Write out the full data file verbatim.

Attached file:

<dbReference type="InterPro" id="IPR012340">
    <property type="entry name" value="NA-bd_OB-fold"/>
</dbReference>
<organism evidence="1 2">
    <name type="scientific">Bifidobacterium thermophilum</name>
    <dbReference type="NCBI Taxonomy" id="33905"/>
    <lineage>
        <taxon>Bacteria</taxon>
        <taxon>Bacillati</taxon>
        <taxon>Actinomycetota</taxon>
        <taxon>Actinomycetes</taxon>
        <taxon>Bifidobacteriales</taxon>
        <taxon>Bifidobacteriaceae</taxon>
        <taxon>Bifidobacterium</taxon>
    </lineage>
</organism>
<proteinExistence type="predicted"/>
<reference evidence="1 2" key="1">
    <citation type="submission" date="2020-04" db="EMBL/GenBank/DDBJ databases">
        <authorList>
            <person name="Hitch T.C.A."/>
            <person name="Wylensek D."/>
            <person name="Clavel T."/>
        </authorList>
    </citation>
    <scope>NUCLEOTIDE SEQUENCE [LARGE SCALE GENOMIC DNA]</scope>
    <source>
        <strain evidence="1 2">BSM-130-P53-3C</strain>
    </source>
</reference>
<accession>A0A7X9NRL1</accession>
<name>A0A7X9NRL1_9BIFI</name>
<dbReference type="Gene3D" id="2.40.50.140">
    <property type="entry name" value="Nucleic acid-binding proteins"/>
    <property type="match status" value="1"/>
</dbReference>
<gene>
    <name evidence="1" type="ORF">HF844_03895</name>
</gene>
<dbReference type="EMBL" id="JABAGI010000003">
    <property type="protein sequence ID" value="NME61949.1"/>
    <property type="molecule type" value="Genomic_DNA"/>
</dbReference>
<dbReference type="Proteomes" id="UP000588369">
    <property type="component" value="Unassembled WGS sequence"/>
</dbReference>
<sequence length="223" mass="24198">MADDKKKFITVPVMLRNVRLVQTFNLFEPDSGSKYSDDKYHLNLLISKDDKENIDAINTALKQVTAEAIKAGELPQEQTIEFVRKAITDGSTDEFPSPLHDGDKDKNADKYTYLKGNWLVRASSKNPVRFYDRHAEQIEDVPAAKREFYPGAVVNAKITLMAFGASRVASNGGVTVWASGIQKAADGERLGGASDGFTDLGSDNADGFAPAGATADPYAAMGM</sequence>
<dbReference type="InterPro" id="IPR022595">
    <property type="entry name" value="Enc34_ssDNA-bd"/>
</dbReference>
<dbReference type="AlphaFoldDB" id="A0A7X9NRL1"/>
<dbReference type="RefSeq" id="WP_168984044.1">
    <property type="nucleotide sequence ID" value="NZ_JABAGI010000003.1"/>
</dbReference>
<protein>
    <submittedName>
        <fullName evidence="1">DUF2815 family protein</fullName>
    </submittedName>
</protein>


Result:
<dbReference type="InterPro" id="IPR012340">
    <property type="entry name" value="NA-bd_OB-fold"/>
</dbReference>
<organism evidence="1 2">
    <name type="scientific">Bifidobacterium thermophilum</name>
    <dbReference type="NCBI Taxonomy" id="33905"/>
    <lineage>
        <taxon>Bacteria</taxon>
        <taxon>Bacillati</taxon>
        <taxon>Actinomycetota</taxon>
        <taxon>Actinomycetes</taxon>
        <taxon>Bifidobacteriales</taxon>
        <taxon>Bifidobacteriaceae</taxon>
        <taxon>Bifidobacterium</taxon>
    </lineage>
</organism>
<proteinExistence type="predicted"/>
<reference evidence="1 2" key="1">
    <citation type="submission" date="2020-04" db="EMBL/GenBank/DDBJ databases">
        <authorList>
            <person name="Hitch T.C.A."/>
            <person name="Wylensek D."/>
            <person name="Clavel T."/>
        </authorList>
    </citation>
    <scope>NUCLEOTIDE SEQUENCE [LARGE SCALE GENOMIC DNA]</scope>
    <source>
        <strain evidence="1 2">BSM-130-P53-3C</strain>
    </source>
</reference>
<accession>A0A7X9NRL1</accession>
<name>A0A7X9NRL1_9BIFI</name>
<dbReference type="Gene3D" id="2.40.50.140">
    <property type="entry name" value="Nucleic acid-binding proteins"/>
    <property type="match status" value="1"/>
</dbReference>
<gene>
    <name evidence="1" type="ORF">HF844_03895</name>
</gene>
<dbReference type="EMBL" id="JABAGI010000003">
    <property type="protein sequence ID" value="NME61949.1"/>
    <property type="molecule type" value="Genomic_DNA"/>
</dbReference>
<dbReference type="Proteomes" id="UP000588369">
    <property type="component" value="Unassembled WGS sequence"/>
</dbReference>
<sequence length="223" mass="24198">MADDKKKFITVPVMLRNVRLVQTFNLFEPDSGSKYSDDKYHLNLLISKDDKENIDAINTALKQVTAEAIKAGELPQEQTIEFVRKAITDGSTDEFPSPLHDGDKDKNADKYTYLKGNWLVRASSKNPVRFYDRHAEQIEDVPAAKREFYPGAVVNAKITLMAFGASRVASNGGVTVWASGIQKAADGERLGGASDGFTDLGSDNADGFAPAGATADPYAAMGM</sequence>
<dbReference type="InterPro" id="IPR022595">
    <property type="entry name" value="Enc34_ssDNA-bd"/>
</dbReference>
<dbReference type="AlphaFoldDB" id="A0A7X9NRL1"/>
<dbReference type="RefSeq" id="WP_168984044.1">
    <property type="nucleotide sequence ID" value="NZ_JABAGI010000003.1"/>
</dbReference>
<protein>
    <submittedName>
        <fullName evidence="1">DUF2815 family protein</fullName>
    </submittedName>
</protein>